Gov. Jay Nixon takes a last detour through the chicken exit on his way out of office
As one of his final acts as governor, Jay Nixon pardoned 18 of Missouri’s most sympathetic convicts.
These would be members of the “Medicaid 23” — clergy and others who were arrested and inexplicably tried and convicted for trespassing because they had the nerve to disrupt the almighty state Senate while appealing for Missouri to expand Medicaid eligibility.
Nixon’s move was cheered by progressive groups. But let’s be real: The outgoing Democratic governor wasn’t exactly performing an act of valor. None of the Medicaid protesters was going to spend time in the slammer. Their pardon was a nice PR move for a governor entering private life. It was not a courageous move.
Nixon pardoned two other persons on Friday and commuted the sentence of a man convicted of drug crimes. He also granted pardons to 15 persons in December, and in fact has granted clemency in the form of pardons and commuted sentences to more convicted criminals than any governor in three decades.
But almost all of Nixon’s pardons were easy. Many of the persons who received the gubernatorial blessing had already served their time and are productive members of the community.
That’s well and good. But as he has done in so many arenas, Nixon whiffed on the hard cases. He didn’t help any of 15 women who were clients of the Community Coalition for Clemency — a group of lawyers and women’s advocates. All of the 15 had experienced severe abuse and received particularly harsh sentences for their crimes.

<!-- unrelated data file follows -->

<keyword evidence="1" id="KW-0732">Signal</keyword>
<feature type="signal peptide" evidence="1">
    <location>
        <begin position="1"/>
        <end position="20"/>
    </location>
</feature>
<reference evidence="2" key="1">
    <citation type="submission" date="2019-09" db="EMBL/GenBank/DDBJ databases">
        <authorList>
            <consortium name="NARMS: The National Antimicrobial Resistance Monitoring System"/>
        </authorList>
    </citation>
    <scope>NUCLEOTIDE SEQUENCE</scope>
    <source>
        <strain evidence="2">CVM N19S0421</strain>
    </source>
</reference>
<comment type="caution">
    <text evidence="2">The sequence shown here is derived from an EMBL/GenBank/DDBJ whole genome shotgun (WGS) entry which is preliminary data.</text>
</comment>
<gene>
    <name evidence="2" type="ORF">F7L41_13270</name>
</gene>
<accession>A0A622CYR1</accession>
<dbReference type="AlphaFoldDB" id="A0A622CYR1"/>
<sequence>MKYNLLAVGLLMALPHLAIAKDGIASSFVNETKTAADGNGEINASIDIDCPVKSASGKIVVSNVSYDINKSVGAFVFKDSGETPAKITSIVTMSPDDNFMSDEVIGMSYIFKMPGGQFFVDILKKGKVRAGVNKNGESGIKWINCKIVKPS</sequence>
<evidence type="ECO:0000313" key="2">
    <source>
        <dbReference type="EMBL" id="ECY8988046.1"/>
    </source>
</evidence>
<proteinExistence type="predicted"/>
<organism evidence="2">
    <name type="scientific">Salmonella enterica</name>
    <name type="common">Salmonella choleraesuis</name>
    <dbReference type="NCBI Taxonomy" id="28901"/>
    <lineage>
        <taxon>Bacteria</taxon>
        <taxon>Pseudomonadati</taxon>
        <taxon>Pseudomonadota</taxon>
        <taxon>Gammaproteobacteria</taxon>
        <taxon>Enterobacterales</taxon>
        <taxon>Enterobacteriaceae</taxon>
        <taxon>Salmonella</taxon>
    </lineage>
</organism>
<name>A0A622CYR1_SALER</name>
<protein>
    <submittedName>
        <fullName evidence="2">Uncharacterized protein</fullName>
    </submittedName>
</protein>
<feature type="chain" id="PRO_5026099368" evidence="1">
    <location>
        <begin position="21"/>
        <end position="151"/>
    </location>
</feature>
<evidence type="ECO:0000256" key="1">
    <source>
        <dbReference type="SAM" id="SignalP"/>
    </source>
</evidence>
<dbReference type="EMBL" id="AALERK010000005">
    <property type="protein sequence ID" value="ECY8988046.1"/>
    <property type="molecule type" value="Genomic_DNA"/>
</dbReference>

Nixon also ignored a request from Jackson County Prosecutor Jean Peters Baker to pardon Alvis Williams, who somehow managed in 1994 to get sentenced to 80 years for second-degree burglary and stealing. As Baker pointed out in a news release last week, the maximum prison sentence for conviction on those charges today would be seven years.
Nixon said Friday that the Medicaid “trespassers” would be his final pardons. He will walk into the sunset while Alvis Williams and women who have lived the toughest of lives languish in Missouri prisons. In the end, as throughout his career, Nixon sought the credit while ducking the risk.